People For Earth

Earth Jurisprudence Lecture Series

The ‘Earth Jurisprudence’ (EJ) Lecture Series, introducing Earth Jurisprudence in Korea, is aimed at finding solutions to resolve the harmful consequences, which come from the current human-centered industrialization, and to implement an environment favorable to research and the fostering of new abilities. Since 2015, lecture series has been held four times a year in partnership with the Pro Bono Center of One Law Partners. This lecture series constitutes a training program for judicial officers, lawyers and law-students, and is accredited by the Korean Bar Association (KBA) and responsible for playing important roles in transforming governance-systems.

2021 EJ Lecture 3. Comparison of Earth Law and Modern Law System
  • 2021-07-26
  • 451

The third session of the Earth Jurisprudence lecture series 2021 was with the title “Lecture 3 'Comparison of Earth Law and Modern Law System”.


1. Development of the UN and Earth Charter discussions

○ 1972. Stockholm Declaration: The preface to the Stockholm Declaration states that human life must be in harmony with nature; 1982. United Nations World Charter for Nature: Declaration of a Code of Conduct for natural habitat and the protection and conservation of resources.


○ 1973. ‘Deep Ecology’: a concept advocated by the Norwegian philosopher Arne Næss; an environmental philosophy which promotes the inherent worth of all living beings regardless of their instrumental utility to human needs, plus the restructuring of modern human societies in accordance with such ideas.


○ 1987, Our Common Future (also known as the Bruntland Report): was published by United Nations through the Oxford University Press. The report defined 'sustainable development' as “Development that meets the needs of the present without compromising the ability of future generations to meet their own needs”.

1992 The Rio Declaration on Environment and Development (RD): a document that defines principles for the relationship of states to each other and the relationship between states and their citizens in the field of environment and development.

2000. The Earth Charter: has sections (called pillars) with sixteen main principles containing sixty-one supporting principles. The document opens with a preamble and ends with a conclusion entitled “The Way Forward”. The four pillars of the Earth Charter are; I. Respect and Care for the Community of Life; II. Ecological Integrity; III. Social and Economic Justice; and IV. Democracy, Nonviolence, and Peace.


2. Proposal of Earth Jurisprudence, Vision of the Geological Era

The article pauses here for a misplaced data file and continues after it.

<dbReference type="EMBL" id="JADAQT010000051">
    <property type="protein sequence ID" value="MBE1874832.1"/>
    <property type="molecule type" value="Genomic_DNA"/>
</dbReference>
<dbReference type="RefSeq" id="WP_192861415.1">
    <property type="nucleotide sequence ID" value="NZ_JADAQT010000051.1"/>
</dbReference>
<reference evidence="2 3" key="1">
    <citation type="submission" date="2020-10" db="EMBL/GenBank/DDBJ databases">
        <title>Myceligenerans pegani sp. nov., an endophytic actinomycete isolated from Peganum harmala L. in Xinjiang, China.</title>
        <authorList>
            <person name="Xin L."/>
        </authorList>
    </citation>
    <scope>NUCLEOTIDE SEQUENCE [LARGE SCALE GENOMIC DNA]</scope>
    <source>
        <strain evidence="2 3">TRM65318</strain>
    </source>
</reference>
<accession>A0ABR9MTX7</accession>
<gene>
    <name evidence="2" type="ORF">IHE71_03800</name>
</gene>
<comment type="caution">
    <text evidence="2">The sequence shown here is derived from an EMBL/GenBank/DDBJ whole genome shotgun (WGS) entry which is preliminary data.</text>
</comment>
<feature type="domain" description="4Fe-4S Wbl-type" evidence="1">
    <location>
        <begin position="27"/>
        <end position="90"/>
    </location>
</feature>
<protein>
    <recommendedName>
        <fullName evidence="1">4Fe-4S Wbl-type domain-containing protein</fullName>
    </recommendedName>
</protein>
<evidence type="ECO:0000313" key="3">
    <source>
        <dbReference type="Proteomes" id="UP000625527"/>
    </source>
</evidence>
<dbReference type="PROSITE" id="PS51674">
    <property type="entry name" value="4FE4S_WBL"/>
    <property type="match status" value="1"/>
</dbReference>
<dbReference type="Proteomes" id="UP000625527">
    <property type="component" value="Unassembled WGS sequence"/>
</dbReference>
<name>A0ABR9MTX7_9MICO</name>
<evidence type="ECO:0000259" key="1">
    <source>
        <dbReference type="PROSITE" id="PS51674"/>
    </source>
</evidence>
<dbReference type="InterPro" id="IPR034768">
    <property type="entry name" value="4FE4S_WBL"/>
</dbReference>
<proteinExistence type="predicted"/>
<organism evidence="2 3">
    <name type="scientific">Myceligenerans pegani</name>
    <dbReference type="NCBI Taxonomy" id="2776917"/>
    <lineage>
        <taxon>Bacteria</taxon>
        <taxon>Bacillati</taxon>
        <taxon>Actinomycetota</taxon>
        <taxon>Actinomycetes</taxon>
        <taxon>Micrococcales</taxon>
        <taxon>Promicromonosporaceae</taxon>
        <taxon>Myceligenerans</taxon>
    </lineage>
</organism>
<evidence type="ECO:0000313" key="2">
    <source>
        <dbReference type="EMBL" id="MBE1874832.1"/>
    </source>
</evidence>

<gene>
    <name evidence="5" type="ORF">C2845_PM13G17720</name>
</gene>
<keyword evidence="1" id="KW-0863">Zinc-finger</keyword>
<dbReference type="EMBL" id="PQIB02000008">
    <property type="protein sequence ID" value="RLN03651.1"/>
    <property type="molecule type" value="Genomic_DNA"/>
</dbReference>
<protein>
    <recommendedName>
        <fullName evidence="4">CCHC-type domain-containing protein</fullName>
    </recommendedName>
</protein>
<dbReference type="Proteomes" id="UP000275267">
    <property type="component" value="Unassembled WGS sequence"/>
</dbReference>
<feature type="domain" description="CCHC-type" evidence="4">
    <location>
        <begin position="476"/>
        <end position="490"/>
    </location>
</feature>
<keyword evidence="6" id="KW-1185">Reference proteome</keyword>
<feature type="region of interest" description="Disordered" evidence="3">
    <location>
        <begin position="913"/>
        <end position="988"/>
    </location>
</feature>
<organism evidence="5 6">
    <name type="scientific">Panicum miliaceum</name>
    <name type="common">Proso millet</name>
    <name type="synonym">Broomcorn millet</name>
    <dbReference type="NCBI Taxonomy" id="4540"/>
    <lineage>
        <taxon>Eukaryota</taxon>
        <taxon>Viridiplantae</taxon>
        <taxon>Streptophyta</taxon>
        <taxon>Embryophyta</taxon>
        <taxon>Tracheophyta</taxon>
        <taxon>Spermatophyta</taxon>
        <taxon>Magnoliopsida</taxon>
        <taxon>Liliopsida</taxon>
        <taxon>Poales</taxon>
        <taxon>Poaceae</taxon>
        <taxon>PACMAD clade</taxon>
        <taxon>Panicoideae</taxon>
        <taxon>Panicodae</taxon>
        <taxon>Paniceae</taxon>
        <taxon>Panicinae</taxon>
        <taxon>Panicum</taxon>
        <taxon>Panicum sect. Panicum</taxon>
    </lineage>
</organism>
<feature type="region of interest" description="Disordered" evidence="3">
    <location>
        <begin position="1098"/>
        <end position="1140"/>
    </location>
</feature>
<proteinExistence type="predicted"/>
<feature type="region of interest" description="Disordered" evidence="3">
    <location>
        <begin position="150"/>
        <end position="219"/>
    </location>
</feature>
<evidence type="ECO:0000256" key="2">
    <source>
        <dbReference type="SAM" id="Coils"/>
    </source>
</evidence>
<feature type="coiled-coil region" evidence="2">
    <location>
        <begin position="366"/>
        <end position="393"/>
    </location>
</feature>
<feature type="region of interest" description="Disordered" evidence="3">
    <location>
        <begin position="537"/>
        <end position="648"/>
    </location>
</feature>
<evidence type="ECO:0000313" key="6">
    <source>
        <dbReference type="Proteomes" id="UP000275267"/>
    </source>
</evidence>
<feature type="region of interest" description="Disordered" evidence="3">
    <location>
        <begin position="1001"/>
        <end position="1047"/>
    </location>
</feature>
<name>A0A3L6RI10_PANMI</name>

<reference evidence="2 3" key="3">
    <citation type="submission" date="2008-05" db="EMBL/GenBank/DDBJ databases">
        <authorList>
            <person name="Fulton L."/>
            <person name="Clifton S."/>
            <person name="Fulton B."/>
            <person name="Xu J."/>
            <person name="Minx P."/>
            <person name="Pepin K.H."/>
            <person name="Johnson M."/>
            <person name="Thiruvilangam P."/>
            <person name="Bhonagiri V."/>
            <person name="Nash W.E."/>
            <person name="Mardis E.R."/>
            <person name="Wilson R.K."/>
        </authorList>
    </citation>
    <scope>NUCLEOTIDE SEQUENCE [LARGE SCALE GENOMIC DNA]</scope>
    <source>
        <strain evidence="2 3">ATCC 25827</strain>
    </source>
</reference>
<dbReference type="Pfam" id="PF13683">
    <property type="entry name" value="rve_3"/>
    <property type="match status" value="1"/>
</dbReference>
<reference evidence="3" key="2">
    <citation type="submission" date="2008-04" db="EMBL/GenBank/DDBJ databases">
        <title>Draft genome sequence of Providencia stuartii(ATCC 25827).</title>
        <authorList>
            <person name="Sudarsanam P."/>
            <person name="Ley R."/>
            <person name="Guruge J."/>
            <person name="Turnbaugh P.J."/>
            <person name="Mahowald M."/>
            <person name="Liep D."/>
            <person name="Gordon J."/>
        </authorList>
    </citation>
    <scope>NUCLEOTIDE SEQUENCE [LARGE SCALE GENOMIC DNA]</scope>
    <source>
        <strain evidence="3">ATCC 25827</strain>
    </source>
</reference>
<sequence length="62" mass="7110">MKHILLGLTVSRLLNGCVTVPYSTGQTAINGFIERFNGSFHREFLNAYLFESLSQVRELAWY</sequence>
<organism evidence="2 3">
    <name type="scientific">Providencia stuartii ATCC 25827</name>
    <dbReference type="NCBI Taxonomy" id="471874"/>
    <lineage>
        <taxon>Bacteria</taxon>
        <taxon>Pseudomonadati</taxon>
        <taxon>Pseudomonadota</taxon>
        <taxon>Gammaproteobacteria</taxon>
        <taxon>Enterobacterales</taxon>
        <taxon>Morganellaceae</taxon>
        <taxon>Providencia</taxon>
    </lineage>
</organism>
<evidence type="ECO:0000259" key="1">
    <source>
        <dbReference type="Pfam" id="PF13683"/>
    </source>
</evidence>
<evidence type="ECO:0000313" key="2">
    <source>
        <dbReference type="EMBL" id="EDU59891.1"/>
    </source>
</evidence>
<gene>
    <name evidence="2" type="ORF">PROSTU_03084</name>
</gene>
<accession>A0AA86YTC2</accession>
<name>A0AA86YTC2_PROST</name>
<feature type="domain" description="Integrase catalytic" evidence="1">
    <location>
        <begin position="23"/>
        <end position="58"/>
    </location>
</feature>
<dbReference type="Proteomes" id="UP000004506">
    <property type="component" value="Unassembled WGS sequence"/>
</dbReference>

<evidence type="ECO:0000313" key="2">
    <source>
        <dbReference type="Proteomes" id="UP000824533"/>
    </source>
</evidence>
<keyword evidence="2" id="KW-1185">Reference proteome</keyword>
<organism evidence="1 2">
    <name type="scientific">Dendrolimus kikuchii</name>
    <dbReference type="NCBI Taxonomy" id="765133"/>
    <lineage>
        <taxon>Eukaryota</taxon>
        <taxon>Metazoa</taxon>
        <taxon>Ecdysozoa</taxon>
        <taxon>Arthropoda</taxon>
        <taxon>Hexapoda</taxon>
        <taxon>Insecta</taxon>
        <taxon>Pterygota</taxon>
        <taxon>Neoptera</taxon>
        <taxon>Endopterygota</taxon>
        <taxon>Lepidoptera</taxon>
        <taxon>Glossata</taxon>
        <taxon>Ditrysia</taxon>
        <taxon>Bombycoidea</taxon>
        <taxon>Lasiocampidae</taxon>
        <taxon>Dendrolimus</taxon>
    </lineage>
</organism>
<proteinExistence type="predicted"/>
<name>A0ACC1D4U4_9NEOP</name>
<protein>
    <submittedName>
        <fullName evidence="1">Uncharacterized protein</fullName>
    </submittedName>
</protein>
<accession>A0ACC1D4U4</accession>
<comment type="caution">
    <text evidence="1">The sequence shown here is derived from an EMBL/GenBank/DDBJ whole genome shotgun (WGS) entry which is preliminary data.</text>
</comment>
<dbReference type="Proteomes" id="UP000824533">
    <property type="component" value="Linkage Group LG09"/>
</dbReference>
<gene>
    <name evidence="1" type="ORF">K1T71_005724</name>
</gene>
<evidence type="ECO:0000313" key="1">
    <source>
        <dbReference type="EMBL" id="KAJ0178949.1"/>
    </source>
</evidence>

Moving from a modern worldview to a new worldview, law, and governance, it presupposes ‘a mutually promoting relationship between the earth and humans’ 

Earth jurist Thomas Berry (1914-2009): said “Rights come with being. Where there is being, there are rights.”

He also stated that every member of the global community has three rights: the right to exist, the right to habitat, and the right to fulfill one's role in the great community of beings.

Thomas Berry defined the modern age as the ‘age of science and technology’ and the era of new emergence as the ‘ecological age’, and said that the ‘ecological age’ can come when the relationship between humans and the earth is restored.


3. Significance of Earth Community and Earth Jurisprudence

  In order to transform into an ecological age and global civilization, it is necessary to regenerate the subjectivity of nature and build a global community through interaction and solidarity with humans.


When specific organisms become extinct and biodiversity is damaged, food crises and ecosystem collapse follow, which is directly related to the financial risk of companies. From the Earth Jurisprudence’s perspective, more and more companies are making efforts to not harm biodiversity.


2009. The UN General Assembly proclaimed 22 April as International Mother Earth Day. The same year, the General Assembly adopted its first resolution on Harmony with Nature.

09. 2015. The Sustainable Development Goals (SDGs) were adopted by the United Nations in 2015 as a universal call to action to end poverty, protect the planet, and ensure that by 2030 all people enjoy peace and prosperity.

〈Picutre 1〉 UN Sustainable Development Goals: 17 Goals to Transform Our World